Harry Marks wrote:I suspect Jungian insights are likely to prove the most helpful here. Perception of significance has a stronger influence on popular narratives than evidence of causality does.
Jungian psychology holds that people find meaning in popular symbols, more so than in objective facts. Perception of significance means how much people regard an idea as important and valuable. This subjective assessment congeals into myth when ideas have an enduring appeal, a process that Jung analysed under the concept of the archetypes of the collective unconscious.
The dilemma in the relationship between significance and causality is that scientists can plausibly argue that objectively they should be the same, ie that imaginative fiction is not really significant in the scheme of things compared to the grandeur of evolution and celestial mechanics, or at least that the significance in ideas amounts to their objective truth. For example, a novel is significant to the extend it reveals the human condition, a causal reality. And yet, in popular culture significance is entirely a subjective construction of mythology, based on whatever ideas people regard as most important regardless of their scientific content.
Harry Marks wrote:So we have "sympathetic magic" for example, a common way of ensnaring people's perception of significance to suggest, at a very gross level, that Cancer's are crabby, Capricorn's are stubborn, Leo's are regal and brave, Aquarians are servile, etc. etc. etc. Since the human mind loves to perceive patterns where none are present, "evidence" is recruited by confirmation bias to "prove" that "there must be something to it."
Sun signs have proven remarkably resistant to statistical corroboration. If these stereotypes had a strong causal basis they would deliver a strong p value in population level analysis. One study that supports sun sign statistical corroboration is The Astrology File by Gunther Sachs, but as with all astrological studies it has not been accepted by scientists. Tarvainen is perhaps the best contemporary expert in statistical analysis of astrology. His research has shown strong support for the existence of sun signs based on tropical astrology, but none based on sidereal division of signs.
Harry Marks wrote:
The idea that God and Christ (which means "Anointed One" or "Messiah") are fake is far less helpful than seeing these concepts as rudimentary intuitions about grand-scale spiritual forces.
To call something a fake asserts it has zero scientific authenticity, it is not what it purports to be. That is helpful as a critique of popular literal faith, whose objects (eg the Blessed Virgin Mary) are not what they seem. But calling Mary a fake is not helpful as a way of engaging with the mythological meaning of the stories.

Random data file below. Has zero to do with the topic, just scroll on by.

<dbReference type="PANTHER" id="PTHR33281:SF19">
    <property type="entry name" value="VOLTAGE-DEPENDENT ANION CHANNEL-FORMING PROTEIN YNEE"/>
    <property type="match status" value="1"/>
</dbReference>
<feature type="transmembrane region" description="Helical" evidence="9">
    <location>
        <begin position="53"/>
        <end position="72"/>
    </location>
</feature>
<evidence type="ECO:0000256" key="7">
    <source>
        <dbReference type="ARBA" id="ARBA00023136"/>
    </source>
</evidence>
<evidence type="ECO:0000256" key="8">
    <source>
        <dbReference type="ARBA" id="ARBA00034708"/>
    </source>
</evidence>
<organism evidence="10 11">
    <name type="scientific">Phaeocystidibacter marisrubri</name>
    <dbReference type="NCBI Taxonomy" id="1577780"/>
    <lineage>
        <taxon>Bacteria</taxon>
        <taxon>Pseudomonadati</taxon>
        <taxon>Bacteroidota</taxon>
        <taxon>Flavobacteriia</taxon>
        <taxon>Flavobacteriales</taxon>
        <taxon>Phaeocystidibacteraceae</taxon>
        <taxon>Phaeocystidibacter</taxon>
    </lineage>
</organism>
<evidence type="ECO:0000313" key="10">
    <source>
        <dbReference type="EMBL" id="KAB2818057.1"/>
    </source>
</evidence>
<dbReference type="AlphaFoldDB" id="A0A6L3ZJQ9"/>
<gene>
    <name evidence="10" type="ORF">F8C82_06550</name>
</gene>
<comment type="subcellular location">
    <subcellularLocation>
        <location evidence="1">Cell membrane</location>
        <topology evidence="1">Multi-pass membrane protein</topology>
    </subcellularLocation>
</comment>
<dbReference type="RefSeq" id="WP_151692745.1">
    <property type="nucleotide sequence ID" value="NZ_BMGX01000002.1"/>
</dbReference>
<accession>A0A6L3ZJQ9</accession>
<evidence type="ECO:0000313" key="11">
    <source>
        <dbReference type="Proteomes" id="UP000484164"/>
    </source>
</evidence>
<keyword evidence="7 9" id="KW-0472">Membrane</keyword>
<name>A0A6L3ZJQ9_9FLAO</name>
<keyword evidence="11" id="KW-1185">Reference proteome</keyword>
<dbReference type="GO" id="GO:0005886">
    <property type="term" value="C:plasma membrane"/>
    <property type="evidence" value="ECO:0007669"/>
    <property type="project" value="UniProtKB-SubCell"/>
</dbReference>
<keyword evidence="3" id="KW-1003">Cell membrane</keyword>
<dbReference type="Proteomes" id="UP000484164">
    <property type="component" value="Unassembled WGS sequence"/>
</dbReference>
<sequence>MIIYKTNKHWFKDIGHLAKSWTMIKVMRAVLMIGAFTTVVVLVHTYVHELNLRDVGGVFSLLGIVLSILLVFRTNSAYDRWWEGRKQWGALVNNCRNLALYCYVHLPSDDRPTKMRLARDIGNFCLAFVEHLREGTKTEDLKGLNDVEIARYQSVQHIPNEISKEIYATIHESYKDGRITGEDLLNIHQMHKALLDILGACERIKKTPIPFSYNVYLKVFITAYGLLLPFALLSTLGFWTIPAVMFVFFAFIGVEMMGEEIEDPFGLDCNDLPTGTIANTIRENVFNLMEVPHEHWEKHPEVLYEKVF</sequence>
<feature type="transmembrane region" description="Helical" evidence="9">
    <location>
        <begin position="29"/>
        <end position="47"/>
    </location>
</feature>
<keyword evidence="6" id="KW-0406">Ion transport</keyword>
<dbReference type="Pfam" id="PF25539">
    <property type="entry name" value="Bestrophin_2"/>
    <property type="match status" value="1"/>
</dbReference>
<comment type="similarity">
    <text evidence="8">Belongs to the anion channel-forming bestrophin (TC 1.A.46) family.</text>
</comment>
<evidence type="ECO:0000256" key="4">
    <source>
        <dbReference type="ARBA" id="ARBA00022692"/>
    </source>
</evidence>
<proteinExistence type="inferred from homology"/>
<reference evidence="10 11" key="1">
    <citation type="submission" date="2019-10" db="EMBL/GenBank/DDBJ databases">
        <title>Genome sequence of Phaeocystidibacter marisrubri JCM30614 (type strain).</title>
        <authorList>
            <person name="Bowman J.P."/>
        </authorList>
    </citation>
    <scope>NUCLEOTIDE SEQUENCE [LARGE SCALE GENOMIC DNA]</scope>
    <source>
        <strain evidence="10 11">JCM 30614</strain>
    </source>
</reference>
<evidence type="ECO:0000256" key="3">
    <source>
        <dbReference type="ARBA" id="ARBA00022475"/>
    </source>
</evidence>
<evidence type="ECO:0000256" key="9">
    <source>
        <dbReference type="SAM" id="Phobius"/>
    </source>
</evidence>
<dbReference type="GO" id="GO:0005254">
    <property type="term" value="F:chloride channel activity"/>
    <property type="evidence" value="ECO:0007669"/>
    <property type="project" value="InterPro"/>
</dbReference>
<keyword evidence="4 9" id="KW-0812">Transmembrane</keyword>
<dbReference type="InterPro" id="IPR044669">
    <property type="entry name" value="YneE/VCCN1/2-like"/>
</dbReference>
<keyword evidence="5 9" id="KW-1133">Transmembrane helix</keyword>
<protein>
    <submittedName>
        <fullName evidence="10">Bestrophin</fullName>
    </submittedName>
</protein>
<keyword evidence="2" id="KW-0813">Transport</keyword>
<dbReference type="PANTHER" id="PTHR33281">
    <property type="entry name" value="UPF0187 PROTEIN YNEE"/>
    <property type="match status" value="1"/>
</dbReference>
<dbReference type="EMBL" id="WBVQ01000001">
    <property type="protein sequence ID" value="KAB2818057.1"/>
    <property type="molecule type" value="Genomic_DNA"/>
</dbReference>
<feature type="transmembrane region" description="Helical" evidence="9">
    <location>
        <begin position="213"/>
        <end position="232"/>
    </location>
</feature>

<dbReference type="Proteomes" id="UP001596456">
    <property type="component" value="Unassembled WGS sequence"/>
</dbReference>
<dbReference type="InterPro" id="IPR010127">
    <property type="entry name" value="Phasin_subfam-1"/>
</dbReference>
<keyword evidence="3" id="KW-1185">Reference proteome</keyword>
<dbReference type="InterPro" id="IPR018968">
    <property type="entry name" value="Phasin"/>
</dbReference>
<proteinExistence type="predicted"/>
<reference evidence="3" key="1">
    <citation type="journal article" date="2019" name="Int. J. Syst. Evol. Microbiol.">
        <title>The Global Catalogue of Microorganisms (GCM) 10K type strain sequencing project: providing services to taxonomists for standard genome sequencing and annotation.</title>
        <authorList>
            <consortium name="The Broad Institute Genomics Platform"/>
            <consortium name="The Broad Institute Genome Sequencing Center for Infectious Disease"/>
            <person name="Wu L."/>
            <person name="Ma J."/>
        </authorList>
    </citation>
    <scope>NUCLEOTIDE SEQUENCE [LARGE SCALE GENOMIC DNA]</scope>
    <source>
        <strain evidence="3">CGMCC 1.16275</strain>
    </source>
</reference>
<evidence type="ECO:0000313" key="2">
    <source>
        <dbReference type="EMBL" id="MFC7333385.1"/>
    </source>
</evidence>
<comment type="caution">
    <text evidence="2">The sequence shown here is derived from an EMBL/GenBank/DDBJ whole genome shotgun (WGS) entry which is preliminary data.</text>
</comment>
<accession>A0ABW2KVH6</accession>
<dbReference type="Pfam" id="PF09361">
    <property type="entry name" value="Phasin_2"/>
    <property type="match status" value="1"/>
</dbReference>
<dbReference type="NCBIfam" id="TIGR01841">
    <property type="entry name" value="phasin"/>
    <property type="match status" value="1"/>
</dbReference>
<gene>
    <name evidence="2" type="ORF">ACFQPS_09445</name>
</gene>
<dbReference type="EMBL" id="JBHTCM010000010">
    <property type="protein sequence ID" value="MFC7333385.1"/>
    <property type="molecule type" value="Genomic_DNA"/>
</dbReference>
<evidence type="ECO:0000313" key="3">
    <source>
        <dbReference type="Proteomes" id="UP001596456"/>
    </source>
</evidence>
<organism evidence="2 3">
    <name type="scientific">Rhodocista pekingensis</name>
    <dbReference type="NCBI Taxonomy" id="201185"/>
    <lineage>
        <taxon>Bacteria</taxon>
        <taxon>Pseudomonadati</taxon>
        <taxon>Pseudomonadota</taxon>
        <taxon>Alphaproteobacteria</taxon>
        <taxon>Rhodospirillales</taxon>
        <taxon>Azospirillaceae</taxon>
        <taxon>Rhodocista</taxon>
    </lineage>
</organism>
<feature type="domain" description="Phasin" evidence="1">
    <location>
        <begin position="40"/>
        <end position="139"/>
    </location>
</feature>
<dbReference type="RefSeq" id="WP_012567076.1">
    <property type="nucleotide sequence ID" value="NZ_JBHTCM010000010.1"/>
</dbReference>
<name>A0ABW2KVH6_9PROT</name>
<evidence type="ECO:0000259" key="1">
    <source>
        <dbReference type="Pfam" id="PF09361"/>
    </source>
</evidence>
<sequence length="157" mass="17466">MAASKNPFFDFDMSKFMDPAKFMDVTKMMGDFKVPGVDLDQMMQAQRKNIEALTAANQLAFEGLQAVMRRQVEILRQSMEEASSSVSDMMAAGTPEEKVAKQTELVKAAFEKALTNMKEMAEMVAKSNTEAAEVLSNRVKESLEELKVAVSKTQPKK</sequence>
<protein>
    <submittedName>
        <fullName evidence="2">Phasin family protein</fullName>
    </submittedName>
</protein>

Harry Marks wrote: "Fake" implies "invented to fool people" when it is probably more realistic to see these as "imprecisely intuited" and then "distorted by imperialistic tendencies in monotheism".
I appreciate your pushback against fakery as such a crude criticism Harry. If religious ideas are accepted as inherently metaphor, the problem of fakery does not arise – we don’t call Shakespeare a faker for saying all the world’s a stage. Fakery arises with the process of reification, with the dogmatic insistence that the metaphor is actually literal, and not a metaphor. That process is inherently deceptive and delusional, simplifying and distorting complex material.
The original Gospel stories were not invented to fool people, but their use by scheming bishops certainly had that objective. Richard Carrier presents a plausible account of the evolution of Christian fakery, suggesting that the original Christ in Paul’s epistles was intended as cosmic metaphor, then the next stage, Mark’s Gospel, was sacred allegory that also was not intended to be taken literally. Fakery then entered with the insistence from Luke and John that the Gospel story was true history, and subsequently ramped up as the church condemned all questioning of its fakery as heresy.
The “imperialistic tendencies” that you mention are an apology for fakery. Christendom saw Christianity as a useful fable for state security and unity, what Plato called a Noble Lie, and what Hitler called a Big Lie. The whole astronomical background was thereby junked by the empire as heresy, incompatible with simple literal dogma.
Harry Marks wrote: The urge to clarify that God and Christ have been elaborated as doctrine far, far beyond anything that can be based on evidence or reason is an urge born, I believe, of resistance to these imperialistic urges which should never have been part of a religion founded on a crucified and spiritually resurrected martyr.
Resistance to empire points to two conflicting purposes of religion, liberation and stability. Seeing faith as a basis for social stability produces the union of church and state, grounded in supernatural myth, with obedience and hierarchy seen as primary virtues.
Faith as liberation, as presented by the message of Christ in the Gospels, opens a messianic vision of salvation, the idea that the earth must be transformed into heaven. Messianic religion in this sense treats all religious stories as metaphor for natural events and processes, not as invoking a separate supernatural process of causation.
The transcendental hope within messianic religion is about imagining a better world together with a critical path analysis showing how to get there from here. This is where objective astronomy enters as a fundamental systematic ground for being in the world as care. And precession of the equinox through zodiac ages is the encompassing historic order of visual astronomy.